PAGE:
Is Cameron’s soundbite giving publicity to a bunch of unknowns?
These three men are the leaders of a grouping that in the heady days days of 2004 look set to make a big impact on UK politics.
Their party, UKIP, had come third in the UK Euro Elections in June 2004 beating the Lib Dems and coming only six per cent behind Labour on votes. Three months later they beat the Tories into for the third place slot in the Hartlepool by-election.
Yet it’s doubtful if even PBC most assiduous political anoraks could put more than one or two names to the Roger Knapman, Mike Nattrass, and Nigel Farage.
For UKIP, as became apparent in the General Election last May, are almost totally irrelevant.
For they failed miserably to capitalise on their Euro success less than a year earlier and nationally their vote was just 2.2%. In spite of all the hype, and wild predictions by some contributors to PBC, they were half a per cent off the vote share that Jimmy Goldsmith’s Referendum Party chalked up eight years earlier at the 1997 General Election.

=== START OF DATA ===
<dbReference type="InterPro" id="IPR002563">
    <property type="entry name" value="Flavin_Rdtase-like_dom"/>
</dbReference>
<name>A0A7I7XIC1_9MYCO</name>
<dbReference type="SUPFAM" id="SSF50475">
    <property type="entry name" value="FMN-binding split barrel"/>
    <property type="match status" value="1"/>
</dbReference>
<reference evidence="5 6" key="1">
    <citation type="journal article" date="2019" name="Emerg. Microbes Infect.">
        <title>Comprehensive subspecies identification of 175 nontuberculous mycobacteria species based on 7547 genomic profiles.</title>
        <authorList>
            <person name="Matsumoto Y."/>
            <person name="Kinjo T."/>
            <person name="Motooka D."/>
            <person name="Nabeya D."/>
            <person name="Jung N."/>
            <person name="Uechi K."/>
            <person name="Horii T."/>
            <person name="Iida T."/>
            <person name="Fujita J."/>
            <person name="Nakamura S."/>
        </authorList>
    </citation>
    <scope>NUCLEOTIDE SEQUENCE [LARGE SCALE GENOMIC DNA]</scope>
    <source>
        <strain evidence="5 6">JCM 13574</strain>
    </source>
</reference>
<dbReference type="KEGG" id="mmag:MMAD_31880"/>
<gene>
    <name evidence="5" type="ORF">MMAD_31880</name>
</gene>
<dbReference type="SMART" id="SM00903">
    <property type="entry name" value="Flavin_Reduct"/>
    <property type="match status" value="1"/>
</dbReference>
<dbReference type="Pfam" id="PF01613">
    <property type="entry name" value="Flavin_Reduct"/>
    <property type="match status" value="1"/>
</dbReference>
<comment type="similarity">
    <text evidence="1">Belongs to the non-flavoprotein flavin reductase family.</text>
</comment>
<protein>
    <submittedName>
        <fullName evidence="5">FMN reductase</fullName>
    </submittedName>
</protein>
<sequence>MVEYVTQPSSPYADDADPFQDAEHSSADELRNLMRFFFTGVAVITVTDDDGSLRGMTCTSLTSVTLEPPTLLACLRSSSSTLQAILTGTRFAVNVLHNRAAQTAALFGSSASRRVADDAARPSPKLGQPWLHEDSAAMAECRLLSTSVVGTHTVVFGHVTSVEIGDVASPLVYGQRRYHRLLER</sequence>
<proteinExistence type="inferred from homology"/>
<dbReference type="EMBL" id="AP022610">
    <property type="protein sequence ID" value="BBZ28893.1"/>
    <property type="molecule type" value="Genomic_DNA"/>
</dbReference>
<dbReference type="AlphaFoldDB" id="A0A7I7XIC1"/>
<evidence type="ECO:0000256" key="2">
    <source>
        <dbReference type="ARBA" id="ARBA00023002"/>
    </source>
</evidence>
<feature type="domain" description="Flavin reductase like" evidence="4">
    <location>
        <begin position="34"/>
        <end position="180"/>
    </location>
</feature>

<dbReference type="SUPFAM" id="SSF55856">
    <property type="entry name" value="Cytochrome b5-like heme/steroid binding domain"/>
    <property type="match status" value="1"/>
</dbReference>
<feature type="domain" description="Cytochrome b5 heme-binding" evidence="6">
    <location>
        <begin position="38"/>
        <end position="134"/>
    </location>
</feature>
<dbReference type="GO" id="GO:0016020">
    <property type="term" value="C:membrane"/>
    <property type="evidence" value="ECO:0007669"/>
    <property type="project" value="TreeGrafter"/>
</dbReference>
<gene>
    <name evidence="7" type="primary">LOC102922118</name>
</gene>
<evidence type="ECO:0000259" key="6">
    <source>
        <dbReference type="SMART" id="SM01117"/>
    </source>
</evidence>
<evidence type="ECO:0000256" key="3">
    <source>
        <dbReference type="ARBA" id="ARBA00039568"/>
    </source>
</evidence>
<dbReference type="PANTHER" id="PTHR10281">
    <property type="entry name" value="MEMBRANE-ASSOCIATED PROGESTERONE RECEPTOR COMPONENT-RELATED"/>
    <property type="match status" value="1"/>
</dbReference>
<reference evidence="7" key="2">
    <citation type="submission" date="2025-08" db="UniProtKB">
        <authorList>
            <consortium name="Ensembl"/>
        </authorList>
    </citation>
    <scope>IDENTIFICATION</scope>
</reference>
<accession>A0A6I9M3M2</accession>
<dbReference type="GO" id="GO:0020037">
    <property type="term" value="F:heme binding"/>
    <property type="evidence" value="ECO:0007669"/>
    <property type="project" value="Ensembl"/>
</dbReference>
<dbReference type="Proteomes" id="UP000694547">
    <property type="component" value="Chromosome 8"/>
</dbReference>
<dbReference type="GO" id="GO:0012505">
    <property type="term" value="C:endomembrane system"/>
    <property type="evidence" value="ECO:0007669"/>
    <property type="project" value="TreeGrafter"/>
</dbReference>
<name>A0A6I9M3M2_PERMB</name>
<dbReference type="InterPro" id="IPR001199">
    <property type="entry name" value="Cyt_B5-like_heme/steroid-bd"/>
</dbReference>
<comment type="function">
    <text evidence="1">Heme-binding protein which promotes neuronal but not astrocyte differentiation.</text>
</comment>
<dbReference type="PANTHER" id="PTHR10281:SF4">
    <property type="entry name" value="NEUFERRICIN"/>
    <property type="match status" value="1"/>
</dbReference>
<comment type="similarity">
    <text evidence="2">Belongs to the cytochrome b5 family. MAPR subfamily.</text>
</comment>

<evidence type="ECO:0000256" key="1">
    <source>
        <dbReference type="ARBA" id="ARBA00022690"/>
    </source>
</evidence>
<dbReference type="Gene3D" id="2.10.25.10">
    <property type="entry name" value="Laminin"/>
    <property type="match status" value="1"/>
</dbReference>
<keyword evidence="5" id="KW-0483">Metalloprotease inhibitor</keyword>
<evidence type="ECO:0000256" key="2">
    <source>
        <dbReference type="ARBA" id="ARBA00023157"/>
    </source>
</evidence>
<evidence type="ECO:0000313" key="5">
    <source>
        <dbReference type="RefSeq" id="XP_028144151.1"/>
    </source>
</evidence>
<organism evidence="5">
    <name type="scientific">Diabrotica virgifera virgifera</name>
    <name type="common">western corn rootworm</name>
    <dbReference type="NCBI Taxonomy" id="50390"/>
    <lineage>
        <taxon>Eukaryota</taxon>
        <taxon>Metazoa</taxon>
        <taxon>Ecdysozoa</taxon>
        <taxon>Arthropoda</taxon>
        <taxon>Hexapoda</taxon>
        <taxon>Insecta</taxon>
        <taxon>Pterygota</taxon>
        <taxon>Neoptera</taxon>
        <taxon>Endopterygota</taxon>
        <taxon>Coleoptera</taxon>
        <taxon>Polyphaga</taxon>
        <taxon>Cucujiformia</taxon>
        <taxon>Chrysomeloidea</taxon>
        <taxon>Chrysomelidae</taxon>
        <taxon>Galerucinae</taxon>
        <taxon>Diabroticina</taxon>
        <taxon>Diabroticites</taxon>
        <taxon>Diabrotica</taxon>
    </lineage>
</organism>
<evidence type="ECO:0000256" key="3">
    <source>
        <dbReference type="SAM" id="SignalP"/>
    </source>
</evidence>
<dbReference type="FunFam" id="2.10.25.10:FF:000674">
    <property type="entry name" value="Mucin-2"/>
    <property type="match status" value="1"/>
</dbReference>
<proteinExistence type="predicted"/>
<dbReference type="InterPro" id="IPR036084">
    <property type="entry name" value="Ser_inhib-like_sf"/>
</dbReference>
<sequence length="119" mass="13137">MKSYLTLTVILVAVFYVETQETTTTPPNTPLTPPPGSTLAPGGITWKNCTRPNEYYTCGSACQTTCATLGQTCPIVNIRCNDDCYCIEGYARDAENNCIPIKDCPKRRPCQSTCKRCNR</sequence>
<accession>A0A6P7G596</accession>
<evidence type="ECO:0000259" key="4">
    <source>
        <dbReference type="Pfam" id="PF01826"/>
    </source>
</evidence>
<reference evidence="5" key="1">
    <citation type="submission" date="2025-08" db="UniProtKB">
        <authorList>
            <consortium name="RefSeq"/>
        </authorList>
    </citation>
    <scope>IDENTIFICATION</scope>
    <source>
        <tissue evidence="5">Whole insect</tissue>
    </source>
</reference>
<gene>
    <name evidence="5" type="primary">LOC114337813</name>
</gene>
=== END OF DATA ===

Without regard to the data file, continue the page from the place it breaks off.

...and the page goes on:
For the UKIP leadership made a mega-mistake and upset their main financial backer – the Yorkshire entrepreneur, Sir Paul Sykes. The money tap was turned off and they found themselves without the resources to make an impact. To cap it all their only recognisable personality, Robert Kilroy-Silk, left in a huff when he couldn’t become leader and it’s been all downhill since.
That was until two days ago and the latest memeorable sound-bite from Tory leader, David Cameron. His local radio interview description of UKIP members as “fruitcakes, loonies and closet racists mostly” has hit the headlines and put the anti-EU party into the spotlight.
The response of Nigel Farage, left in the picture, was to call for an apology saying “we will not accept being called racist by Mr Cameron or anybody else.”
The result is that in the run-up to the local elections UKIP has managed to get itself on the media agenda for the first time in eighteen months. They’ve got a peg on which to hang a story and, no doubt, they will try to spin it out.
With the Tories desparately keen to get above the 40% vote share level to re-build momentum a few switches to UKIP might be damaging.
It seems that there is fixation in the Tory party about UKIP and certainly Cameron does risk losing some support at the fringe as he tries to capture the centre ground. But the best strategy is to keep quiet and not doing anything that gives them publicity.